An increasing body of evidence from positive psychology experts the likes of Richard Davidson, Shawn Achor, Barbara Frederickson and others confirm a simple fact: Happy people are better workers. And that translates to good business outcomes.

Yet most of us are still afraid of accepting the notion that "feelings" belong in the workplace. While we're wired for experiencing positive emotions in romantic relationships, and at home with our spouses and children, the workplace is where we hide our true emotions. Just grin and bear it when stress or conflict comes knocking, right?


Positive feelings at work lead to increased creativity, resilience, optimism, motivation, and that overused term straight out of old-school HR: employee engagement.

Actually, I'm fine with the term employee engagement. It defines a high-performing company culture invested in creating the kind of work environment that will release discretionary effort in its people. You can't beat that with a stick.

The Research Boils It Down to 3 Things

In Annie McKee's popular HBR piece, "Being Happy at Work Matters," her research team concluded that to be fully engaged and happy, virtually everyone wants three things:

  1. A meaningful vision of the future.
  2. A sense of purpose.
  3. Great relationships.

The extensive research and decades of experience with leaders is also the basis for McKee's soon to be released How to be Happy at Work. She makes the most compelling case yet that happiness -- and the full engagement that comes with it -- is more important than ever in today's workplace.

1. A meaningful vision of the future.

Her research team found that most people want to be able to see a compelling vision of the future and know how they fit in. This requires strong leaders able to link the organizational vision to people's personal visions, then communicating that vision consistently.

Sharada Bhansali, co-founder of AccountantsWorld -- a leader in cloud solutions for accountants -- knows this too well. She has worked with the same group of engineers since the company first launched nearly two decades ago. Her secret to retaining talent includes keeping her staff connected to the organization's goals to keep them mentally and emotionally engaged.

She tells Forbes, "Our staff knows that we had a well-defined mission for creating AccountantsWorld. I work with our employees personally to keep people informed and excited about our mission and technology. This genuine enthusiasm has fostered more loyalty than financial compensation and perks ever could alone. When employees believe in the work they are doing, both work and the workplace becomes more meaningful."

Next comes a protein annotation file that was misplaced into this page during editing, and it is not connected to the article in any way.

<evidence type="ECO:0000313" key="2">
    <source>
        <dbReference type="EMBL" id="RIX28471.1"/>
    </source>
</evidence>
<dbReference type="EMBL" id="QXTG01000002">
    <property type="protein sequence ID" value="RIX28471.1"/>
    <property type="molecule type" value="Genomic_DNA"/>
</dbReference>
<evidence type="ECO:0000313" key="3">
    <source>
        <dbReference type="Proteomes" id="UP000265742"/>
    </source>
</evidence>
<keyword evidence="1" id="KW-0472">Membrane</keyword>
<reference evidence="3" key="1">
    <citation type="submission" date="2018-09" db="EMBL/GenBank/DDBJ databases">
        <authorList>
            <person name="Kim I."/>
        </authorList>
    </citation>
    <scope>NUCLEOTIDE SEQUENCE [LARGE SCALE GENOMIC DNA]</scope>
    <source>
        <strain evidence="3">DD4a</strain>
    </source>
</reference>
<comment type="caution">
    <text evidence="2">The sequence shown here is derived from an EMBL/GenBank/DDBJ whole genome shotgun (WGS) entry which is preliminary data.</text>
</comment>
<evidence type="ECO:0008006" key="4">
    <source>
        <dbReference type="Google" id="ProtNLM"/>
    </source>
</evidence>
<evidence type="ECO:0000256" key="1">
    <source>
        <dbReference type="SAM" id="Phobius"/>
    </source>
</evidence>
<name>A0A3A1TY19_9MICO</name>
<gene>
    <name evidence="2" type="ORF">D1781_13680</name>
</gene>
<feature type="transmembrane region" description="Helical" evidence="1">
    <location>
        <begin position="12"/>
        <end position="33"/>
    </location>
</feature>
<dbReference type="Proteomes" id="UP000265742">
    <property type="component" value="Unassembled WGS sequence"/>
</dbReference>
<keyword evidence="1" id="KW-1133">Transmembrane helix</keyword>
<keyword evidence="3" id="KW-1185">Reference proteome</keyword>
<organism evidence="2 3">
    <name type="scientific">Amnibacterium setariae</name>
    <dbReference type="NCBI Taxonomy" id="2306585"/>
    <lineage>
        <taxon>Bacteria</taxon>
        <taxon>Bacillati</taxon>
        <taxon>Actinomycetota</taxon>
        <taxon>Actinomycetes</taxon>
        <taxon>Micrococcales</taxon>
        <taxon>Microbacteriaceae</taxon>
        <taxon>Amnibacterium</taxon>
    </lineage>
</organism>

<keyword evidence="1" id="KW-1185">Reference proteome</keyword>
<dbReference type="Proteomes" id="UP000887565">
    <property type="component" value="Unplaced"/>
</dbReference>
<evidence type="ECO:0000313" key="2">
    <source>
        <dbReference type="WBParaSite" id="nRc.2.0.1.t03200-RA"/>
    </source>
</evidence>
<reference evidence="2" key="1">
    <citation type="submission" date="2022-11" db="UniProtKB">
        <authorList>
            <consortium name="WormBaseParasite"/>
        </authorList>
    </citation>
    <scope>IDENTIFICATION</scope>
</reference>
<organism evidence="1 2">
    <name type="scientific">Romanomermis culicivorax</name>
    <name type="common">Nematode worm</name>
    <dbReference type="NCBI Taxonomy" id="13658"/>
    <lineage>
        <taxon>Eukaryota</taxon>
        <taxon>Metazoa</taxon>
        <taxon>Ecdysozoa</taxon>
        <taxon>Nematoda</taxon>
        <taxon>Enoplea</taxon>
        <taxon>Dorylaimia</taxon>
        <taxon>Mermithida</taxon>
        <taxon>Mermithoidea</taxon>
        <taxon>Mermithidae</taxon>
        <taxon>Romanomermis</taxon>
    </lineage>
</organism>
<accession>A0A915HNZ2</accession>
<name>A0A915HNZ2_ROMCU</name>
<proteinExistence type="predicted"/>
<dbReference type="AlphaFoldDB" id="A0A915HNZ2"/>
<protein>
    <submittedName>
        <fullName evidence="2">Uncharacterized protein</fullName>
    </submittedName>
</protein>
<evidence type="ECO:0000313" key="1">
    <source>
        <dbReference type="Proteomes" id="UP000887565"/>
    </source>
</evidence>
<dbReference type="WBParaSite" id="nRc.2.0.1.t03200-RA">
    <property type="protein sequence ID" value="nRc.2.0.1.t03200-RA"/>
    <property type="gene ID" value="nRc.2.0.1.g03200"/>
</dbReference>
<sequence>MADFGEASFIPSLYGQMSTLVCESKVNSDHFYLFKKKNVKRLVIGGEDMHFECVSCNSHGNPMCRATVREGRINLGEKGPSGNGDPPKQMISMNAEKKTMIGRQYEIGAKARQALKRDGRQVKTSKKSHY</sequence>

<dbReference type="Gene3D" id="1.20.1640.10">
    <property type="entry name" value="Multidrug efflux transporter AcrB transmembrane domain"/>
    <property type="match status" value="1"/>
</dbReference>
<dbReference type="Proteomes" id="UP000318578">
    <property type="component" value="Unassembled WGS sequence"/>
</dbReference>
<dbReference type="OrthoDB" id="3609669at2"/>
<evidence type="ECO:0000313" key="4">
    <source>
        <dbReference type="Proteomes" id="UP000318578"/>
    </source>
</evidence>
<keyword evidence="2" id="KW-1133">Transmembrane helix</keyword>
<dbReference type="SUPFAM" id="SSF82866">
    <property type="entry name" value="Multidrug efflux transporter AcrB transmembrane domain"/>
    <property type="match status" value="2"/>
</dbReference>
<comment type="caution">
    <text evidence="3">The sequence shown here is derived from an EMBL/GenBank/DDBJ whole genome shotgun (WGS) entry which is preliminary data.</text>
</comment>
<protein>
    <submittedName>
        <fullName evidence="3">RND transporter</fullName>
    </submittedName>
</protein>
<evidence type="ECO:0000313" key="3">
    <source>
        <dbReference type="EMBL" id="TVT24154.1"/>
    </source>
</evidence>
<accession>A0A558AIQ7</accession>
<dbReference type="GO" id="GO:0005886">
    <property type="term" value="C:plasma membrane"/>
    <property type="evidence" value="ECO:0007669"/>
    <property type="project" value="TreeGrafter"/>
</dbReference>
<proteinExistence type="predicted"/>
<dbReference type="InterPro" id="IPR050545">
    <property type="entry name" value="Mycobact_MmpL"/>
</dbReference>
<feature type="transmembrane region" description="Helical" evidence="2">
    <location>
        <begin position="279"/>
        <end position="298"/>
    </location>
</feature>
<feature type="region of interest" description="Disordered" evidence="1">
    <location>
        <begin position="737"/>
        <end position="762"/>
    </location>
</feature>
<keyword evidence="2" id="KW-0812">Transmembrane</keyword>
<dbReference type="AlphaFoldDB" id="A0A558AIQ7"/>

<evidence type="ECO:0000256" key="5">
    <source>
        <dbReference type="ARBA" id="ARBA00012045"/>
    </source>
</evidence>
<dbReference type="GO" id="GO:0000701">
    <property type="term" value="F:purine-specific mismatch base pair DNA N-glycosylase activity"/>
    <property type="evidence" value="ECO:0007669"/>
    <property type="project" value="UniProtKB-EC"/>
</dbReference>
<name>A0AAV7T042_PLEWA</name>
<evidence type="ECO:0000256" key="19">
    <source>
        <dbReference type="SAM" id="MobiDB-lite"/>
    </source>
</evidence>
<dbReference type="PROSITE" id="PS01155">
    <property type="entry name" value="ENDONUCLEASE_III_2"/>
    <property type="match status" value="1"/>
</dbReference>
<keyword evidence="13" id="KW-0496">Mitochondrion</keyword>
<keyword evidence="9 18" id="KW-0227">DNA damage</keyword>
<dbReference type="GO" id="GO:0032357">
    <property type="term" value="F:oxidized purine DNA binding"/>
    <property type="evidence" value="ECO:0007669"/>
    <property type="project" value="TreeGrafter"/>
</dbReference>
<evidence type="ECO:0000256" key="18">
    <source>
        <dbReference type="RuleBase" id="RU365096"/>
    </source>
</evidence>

2. A sense of purpose.

McKee writes that "people want to feel as if their work matters, and that their contributions help to achieve something really important."

In Give and Take, famed Wharton professor and author Adam Grant says that when people find purpose in their work it will not only improve that person's happiness, it will boost productivity. So, give the people what they want -- purpose. How exactly do you do that?

According to Grant, allow employees the chance to connect with and meet the people they are serving. Having employees meet customers or end users firsthand so they can see the human impact their work makes is the greatest motivator, even if limited to a few minutes.

3. Great relationships.

In McKee's research, close, trusting and supportive relationships lend to strong collaboration and are critically important to people's state of mind at work, whatever their level, status, or position.

Another important research bears pointing out. In Sigal Barsade and Olivia A. O'Neill's study on "companionate love," they concluded that companies that build an emotional culture founded on the relational elements of warmth, affection, and connection led to better performance.

Here's Barsade in the Harvard Business Review:

Whole Foods Market has a set of management principles that begin with 'Love' and PepsiCo lists 'caring' as its first guiding principle on its website. Zappos also explicitly focuses on caring as part of its values: 'We are more than a team though...we are a family. We watch out for each other, care for each other and go above and beyond for each other'.


McKee drills home the point when she states, "Added up, brain science and our organizational research are in fact debunking the old myths: emotions matter a lot at work. Happiness is important. To be fully engaged, people need vision, meaning, purpose, and resonant relationships."